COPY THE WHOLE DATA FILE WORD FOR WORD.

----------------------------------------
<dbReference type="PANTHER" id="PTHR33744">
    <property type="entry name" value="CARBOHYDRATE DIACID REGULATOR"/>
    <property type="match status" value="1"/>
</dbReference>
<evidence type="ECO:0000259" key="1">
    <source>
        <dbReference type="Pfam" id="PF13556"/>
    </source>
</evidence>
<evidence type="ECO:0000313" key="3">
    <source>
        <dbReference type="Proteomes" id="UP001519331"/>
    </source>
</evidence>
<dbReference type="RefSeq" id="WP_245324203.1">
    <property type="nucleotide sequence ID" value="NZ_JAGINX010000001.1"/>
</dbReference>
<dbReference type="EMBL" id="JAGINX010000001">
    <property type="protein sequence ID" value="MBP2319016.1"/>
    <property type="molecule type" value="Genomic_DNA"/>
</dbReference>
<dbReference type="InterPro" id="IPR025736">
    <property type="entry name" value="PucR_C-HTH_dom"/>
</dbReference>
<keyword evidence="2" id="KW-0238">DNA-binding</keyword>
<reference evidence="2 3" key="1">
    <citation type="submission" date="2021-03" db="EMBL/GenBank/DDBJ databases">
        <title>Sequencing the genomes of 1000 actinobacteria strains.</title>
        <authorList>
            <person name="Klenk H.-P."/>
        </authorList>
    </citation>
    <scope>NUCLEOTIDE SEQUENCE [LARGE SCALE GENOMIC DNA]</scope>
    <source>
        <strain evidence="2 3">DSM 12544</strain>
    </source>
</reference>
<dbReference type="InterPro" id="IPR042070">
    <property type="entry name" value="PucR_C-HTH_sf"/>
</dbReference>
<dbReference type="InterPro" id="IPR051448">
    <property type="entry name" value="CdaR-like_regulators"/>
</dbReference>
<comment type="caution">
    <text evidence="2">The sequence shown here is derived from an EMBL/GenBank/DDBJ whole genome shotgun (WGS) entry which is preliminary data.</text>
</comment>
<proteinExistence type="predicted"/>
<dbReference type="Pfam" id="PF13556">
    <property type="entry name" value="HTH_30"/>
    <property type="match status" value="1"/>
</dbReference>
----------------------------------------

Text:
<dbReference type="PANTHER" id="PTHR33744">
    <property type="entry name" value="CARBOHYDRATE DIACID REGULATOR"/>
    <property type="match status" value="1"/>
</dbReference>
<evidence type="ECO:0000259" key="1">
    <source>
        <dbReference type="Pfam" id="PF13556"/>
    </source>
</evidence>
<evidence type="ECO:0000313" key="3">
    <source>
        <dbReference type="Proteomes" id="UP001519331"/>
    </source>
</evidence>
<dbReference type="RefSeq" id="WP_245324203.1">
    <property type="nucleotide sequence ID" value="NZ_JAGINX010000001.1"/>
</dbReference>
<dbReference type="EMBL" id="JAGINX010000001">
    <property type="protein sequence ID" value="MBP2319016.1"/>
    <property type="molecule type" value="Genomic_DNA"/>
</dbReference>
<dbReference type="InterPro" id="IPR025736">
    <property type="entry name" value="PucR_C-HTH_dom"/>
</dbReference>
<keyword evidence="2" id="KW-0238">DNA-binding</keyword>
<reference evidence="2 3" key="1">
    <citation type="submission" date="2021-03" db="EMBL/GenBank/DDBJ databases">
        <title>Sequencing the genomes of 1000 actinobacteria strains.</title>
        <authorList>
            <person name="Klenk H.-P."/>
        </authorList>
    </citation>
    <scope>NUCLEOTIDE SEQUENCE [LARGE SCALE GENOMIC DNA]</scope>
    <source>
        <strain evidence="2 3">DSM 12544</strain>
    </source>
</reference>
<dbReference type="InterPro" id="IPR042070">
    <property type="entry name" value="PucR_C-HTH_sf"/>
</dbReference>
<dbReference type="InterPro" id="IPR051448">
    <property type="entry name" value="CdaR-like_regulators"/>
</dbReference>
<comment type="caution">
    <text evidence="2">The sequence shown here is derived from an EMBL/GenBank/DDBJ whole genome shotgun (WGS) entry which is preliminary data.</text>
</comment>
<proteinExistence type="predicted"/>
<dbReference type="Pfam" id="PF13556">
    <property type="entry name" value="HTH_30"/>
    <property type="match status" value="1"/>
</dbReference>